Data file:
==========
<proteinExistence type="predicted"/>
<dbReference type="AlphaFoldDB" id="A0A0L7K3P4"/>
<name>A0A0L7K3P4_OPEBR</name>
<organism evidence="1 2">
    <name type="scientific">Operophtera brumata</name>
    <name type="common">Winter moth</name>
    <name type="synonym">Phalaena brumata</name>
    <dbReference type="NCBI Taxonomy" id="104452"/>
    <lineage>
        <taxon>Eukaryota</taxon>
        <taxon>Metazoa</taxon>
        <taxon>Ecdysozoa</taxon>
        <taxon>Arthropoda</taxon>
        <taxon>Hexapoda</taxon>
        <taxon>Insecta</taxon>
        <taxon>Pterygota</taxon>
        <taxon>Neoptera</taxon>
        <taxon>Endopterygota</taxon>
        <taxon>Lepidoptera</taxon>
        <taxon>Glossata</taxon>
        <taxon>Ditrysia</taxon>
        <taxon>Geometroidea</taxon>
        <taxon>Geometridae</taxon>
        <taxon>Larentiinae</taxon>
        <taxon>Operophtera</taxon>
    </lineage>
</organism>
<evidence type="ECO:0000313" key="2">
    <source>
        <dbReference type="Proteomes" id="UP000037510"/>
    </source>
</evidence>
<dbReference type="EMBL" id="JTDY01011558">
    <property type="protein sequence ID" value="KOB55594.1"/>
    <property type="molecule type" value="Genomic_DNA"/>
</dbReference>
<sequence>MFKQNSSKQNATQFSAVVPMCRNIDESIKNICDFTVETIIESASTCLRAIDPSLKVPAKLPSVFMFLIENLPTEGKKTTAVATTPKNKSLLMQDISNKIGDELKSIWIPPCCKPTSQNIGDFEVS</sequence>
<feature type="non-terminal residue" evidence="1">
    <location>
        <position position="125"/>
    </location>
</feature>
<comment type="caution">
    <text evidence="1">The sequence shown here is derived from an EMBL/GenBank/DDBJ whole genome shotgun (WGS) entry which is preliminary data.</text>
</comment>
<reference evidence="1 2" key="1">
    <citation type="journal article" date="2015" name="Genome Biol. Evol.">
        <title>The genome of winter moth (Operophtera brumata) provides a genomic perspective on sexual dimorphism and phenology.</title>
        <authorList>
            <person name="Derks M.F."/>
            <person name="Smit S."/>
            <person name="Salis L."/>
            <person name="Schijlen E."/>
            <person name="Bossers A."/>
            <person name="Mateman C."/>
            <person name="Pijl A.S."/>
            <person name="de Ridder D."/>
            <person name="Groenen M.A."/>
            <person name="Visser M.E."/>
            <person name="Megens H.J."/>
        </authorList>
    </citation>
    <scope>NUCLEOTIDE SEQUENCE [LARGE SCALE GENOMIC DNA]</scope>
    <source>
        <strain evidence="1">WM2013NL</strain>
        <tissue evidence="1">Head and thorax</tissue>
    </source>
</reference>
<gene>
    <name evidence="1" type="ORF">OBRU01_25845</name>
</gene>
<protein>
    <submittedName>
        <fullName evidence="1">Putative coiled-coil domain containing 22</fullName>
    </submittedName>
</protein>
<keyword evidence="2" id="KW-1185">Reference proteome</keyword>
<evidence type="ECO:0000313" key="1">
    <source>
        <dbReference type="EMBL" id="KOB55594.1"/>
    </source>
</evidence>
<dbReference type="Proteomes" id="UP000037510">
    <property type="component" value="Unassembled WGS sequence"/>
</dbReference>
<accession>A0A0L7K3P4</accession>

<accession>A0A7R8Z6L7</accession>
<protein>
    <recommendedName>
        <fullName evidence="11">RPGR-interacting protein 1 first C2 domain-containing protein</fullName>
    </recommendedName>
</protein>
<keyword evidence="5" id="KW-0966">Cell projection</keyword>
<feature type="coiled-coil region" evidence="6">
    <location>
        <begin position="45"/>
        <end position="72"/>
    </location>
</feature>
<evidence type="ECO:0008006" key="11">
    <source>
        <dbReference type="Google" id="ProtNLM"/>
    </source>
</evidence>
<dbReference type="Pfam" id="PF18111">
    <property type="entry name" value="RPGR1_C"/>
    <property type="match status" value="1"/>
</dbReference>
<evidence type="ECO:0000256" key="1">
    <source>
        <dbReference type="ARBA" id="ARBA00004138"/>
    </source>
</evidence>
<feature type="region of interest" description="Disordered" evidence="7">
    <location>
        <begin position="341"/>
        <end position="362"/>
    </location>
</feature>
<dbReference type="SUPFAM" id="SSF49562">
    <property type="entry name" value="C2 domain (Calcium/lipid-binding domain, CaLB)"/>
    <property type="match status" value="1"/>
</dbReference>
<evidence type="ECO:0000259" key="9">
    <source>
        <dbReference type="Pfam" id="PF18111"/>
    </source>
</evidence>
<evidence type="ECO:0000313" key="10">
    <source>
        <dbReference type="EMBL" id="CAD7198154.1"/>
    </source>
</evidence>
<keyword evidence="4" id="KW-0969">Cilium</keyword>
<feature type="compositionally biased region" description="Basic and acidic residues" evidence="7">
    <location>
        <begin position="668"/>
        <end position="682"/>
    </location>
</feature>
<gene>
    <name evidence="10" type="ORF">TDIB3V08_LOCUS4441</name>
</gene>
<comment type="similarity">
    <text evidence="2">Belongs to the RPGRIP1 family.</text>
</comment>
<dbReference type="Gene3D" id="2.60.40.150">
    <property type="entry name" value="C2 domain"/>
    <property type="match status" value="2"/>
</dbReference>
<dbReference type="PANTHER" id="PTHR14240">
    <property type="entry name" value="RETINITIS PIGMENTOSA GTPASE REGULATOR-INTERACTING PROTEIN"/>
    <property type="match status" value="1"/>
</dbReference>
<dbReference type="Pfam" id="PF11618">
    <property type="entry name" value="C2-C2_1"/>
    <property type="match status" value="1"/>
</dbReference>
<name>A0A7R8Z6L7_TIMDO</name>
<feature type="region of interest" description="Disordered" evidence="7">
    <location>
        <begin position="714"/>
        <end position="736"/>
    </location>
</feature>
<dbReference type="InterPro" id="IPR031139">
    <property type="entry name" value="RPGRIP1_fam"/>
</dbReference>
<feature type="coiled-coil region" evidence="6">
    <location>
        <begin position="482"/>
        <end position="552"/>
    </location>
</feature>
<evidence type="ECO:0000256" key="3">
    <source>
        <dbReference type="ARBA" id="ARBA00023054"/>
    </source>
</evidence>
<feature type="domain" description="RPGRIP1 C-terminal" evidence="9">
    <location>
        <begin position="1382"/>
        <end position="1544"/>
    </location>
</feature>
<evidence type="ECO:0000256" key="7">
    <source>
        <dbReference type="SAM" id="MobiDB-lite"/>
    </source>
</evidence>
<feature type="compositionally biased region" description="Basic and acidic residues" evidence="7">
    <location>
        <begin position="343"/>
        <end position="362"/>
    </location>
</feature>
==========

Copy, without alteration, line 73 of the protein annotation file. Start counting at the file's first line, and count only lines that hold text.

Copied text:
    <submittedName>